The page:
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Ambush, Camouflage, Conceal, Disguise...four common words in English describing something being hidden.

All four originated from earlier French words, although hide/hidden entered English from Germanic word origin.

ZuZu3
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Ambush, Camouflage, Conceal, Disguise...four common words in English describing something being hidden. All four originated from earlier French words...


camouflage

The word camouflage is another perfect example of a single member of a family of words which was imported into English but which left the rest of its family behind.

The French verb camoufler means to disguise something so as to make it unrecognizable, and was originally thieves’ argot. Camoufler dates from the early 1800’s, and it, itself, probably came from an earlier 1600’s word, camouflet, which was a puff of smoke or a smoke bomb, used to blow smoke (in someone’s eyes, which was used as an original form of camouflage, as a “smoke screen”).

The verb camoufler came into common usage in French during World War I when it became an important military word. Camouflage was what was used to disguise military equipment, or it was the act of disguising, and it was camouflage which was adopted directly into English as camoflage at that time. (Camouflage was even not listed in Webster’s dictionary from 1913, just before the war).

Interesting Side Note: In French, the noun camouflage is an offshoot from the verb camoufler. However, it was the noun camouflage that was initially adopted into English as camouflage, and then English turned the noun camouflage into a verb (to camouflage), thus bypassing camoufler.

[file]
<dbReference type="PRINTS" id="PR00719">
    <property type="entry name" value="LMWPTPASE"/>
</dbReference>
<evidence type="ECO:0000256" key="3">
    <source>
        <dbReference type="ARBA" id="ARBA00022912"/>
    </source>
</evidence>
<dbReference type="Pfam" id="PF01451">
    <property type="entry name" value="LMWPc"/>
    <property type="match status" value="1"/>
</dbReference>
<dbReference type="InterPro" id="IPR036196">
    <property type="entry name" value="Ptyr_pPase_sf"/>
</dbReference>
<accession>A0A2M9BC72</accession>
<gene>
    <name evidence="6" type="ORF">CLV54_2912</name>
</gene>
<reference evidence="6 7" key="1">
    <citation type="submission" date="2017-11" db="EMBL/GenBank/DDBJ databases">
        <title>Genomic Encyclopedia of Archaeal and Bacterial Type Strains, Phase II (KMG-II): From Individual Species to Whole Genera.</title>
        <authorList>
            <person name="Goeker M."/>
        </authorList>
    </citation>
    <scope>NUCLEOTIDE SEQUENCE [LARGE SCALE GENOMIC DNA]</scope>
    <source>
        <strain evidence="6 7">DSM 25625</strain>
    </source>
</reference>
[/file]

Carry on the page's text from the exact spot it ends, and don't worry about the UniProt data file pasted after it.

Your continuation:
Note also that in English, to camouflage can be used in a figurative sense, much as camoufler can be used in French. For example:

He was trying to camouflage (disguise) his intentions --- Il essayait de camoufler ses intentions.

Interesting, but Unimportant, Note: The older French noun camouflet has additional unrelated meanings. During the time when sappers would attempt to dig a tunnel under the walls of a fortress to blow it up, un camouflet was a countering tunnel, built to approach the enemy’s tunnel, with the aim of blowing it up and destroying it before it got close to your walls. And, in casual language, un camouflet can also mean a snub, a put down, or an affront.

Il m’a infligé un camouflet --- He snubbed me or put me down (depending on context).


Saul
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